441px-Gilbert_Insall_VC_IWM_Q_114632Imagine for a moment flying over a landscape. There is a city below you receding to one side, fields coming into view on the other, lots of features to look at as well as flying a plane. You look down and spot a mark in a field, and this is the sort of thing you are looking for; two clear circles and a horseshoe of some sort, just a crop mark but there is something there. So you grab a your camera and snap a couple of photos of it as you pass then carry on looking for more.

The year is 1929. The man, Gilbert Insall VC, a regular Flash-heart. Not content with receiving a Victoria Cross in 1915, being captured, escaping and winning the Military Cross as well, he also discovered two Woodhenges amongst other things, while flying survey craft looking for new archaeological sites. One of these was about two miles from Stonehenge in Wiltshire and the other is our own Woodhenge at Arminghall just to the South of Norwich near White Horse Lane. It sits not far from the A146 and Long John Hill in Lakenham, an area that already boasts Venta Icenorum and Harford Farm burial site; a multi-age burial complex of barrows and mounds. There’s also two more hengiform monuments, another possible henge, flint workings and likely burial sites all in a very small area around it and nearby. It sits on some high ground near the confluence of the River Tas and the a River Yare. This is the Jewel in a multi-period funerary landscape.

So, here we have a henge, a real proper henge lost in the local fields, no signposts, interpretation boards, barely a mention anywhere really, and this was something that when discovered was considered as important as Stonehenge or Avesbury, now it seems to have dissolved back into nothing, for most people a mark in a field, all a bit impenetrable. It’s till there, and it actually sits in a much wider funerary landscape or associated circles and barrows, some of which may also be hengiform.

There are problems obviously; a woodhenge isn’t likely to see out 4,000 years of weather any more than an average garden shed is, it’s made out of wood not Sarsen or Bluestone. And whilst someone can pinch stone and move it, there’s usually a bit left, wood just rots away unless the conditions are right. Being on a gentle slope in the valley of the a River Tas, this wasn’t going to end well. So there isn’t anything to see at all with the exception of a few contours. We live in an area where this is almost inevitable, our predecessors lived in the same landscape. We have no local source of a hard sedimentary or igneous stone, we have wood, lots of wood and lots of flint. Flint is a very handy resource, but gluing it together is difficult, and in the eyes of the local population at the time was probably more use for either making a sharp edge very quickly or making sparks with and would have had use for trade.

So what do we actually have here. In 1936 Grahame Clark tried to find out, and excavation was made. One trench was dug across the rings and one across the post holes. The ditches were 1.5 metres deep and 2.3 metres deep respectively, almost certainly with a bank in between. The post holes were a metre wide. So there’s no stone involved but some fairly impressive pieces of wood had to be dragged about to form the U-Shaped central aisle of pillars. Matter from the post holes has been dated to just over 4,000 years ago and is therefore Neolithic. It has been excavated twice since and a Geophysical survey of the site undertaken.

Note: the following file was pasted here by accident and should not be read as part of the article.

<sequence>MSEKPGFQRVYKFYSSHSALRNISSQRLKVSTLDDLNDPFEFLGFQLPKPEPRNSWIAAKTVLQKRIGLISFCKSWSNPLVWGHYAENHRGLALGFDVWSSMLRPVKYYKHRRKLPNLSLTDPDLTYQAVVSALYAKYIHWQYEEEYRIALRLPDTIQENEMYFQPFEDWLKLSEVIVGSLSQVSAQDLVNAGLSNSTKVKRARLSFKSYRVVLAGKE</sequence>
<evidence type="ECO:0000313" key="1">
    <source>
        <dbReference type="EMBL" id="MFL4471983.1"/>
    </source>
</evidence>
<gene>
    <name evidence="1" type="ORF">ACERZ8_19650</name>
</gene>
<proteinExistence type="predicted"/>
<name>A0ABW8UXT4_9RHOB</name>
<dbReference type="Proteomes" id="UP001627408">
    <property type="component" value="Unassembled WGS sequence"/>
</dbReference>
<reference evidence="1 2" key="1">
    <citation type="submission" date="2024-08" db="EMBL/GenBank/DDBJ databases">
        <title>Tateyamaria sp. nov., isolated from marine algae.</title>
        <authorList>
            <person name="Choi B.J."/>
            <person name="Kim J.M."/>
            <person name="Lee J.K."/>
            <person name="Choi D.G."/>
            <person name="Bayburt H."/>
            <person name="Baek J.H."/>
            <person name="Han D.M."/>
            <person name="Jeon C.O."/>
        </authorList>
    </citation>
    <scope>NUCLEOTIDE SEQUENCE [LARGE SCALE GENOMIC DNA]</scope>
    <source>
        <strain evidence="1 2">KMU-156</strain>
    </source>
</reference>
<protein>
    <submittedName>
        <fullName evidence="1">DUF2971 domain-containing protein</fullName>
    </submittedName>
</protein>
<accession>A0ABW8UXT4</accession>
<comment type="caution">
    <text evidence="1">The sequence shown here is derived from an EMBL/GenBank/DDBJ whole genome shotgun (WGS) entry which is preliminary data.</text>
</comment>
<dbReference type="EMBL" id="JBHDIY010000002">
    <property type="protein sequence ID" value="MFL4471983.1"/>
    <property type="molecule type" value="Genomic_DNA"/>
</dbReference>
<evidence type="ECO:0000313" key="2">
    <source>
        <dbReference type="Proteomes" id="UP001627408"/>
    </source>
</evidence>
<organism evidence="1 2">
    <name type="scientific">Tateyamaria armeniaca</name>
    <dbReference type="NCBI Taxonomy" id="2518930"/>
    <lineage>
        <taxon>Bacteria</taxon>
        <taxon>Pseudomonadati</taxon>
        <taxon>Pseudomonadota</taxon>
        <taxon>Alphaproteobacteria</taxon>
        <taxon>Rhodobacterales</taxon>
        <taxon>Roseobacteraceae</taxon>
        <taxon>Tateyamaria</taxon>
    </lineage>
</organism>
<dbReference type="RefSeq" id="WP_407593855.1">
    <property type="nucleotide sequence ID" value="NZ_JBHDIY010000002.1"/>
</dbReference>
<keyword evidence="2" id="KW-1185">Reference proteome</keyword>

And here I am. Peering over a gate at it. It’s a rather unwelcoming first sight, the hedges are high along the lane, the gate padlocked and covered in barbed wire. I can see a slight lift in the ground between the two pylons, a hedge and a house just behind it. I’m not a believer in the general hippy chatter of ley lines and so on, my magick is strictly staged, more Penn and Teller than Uri Gellar. Sadly were there any here the marching cohort of metal pylons trooping away across the landscape would have sucked any strange power out directed them straight out of a three pin plug and into a mobile phone charger or a flat screen telly in the nearby estate, or a PC at County Hall which sits on the horizon. It’s a bit of a sad state of affairs. I head off back up towards the main road and back down towards Lakenham.


Derek A Edwards. © NMS

Stopping again, the fields are nice, there’s barley, it’s thriving in the recent mixture of sun and rain, it grows around the giant metal feet of the pylons, mutes the horror of the electricity substation behind the site a little bit. The fat cereal heads sways, the wind swept up under the shadow of a cloud, I kneel and look at the surface of the field; dropped barley, rabbit droppings, a shotgun cartridge, a coffee cup lid, a broken lighter bright orange half buried in the soil, archaeology of the future. Lots of flint pieces all plough shattered, no connection, no sign. A rep on his day off guns his Audi past the gateway to the field accelerating down the incline, far off I can hear a plane. The light plays back across the top of the barley as the clouds move and for an instant the traffic noise drops and you can imagine the posts in the distance, then the electricity returns.

Further along I spot an entry point into the field a weirdly phallic stile pressing inwards into the field full of stubby grass and tussocks. I’m already aware that there is a public right of way and this is the intended final destination, but there’s about twenty horses staring at me standing in a horseshoe. The horses all look at me and move, so I don’t. Again I can see the faint rise in the ground that marks the area the Henge sits on anchoring the past in the present. The pylons march on, the wire holds us out.

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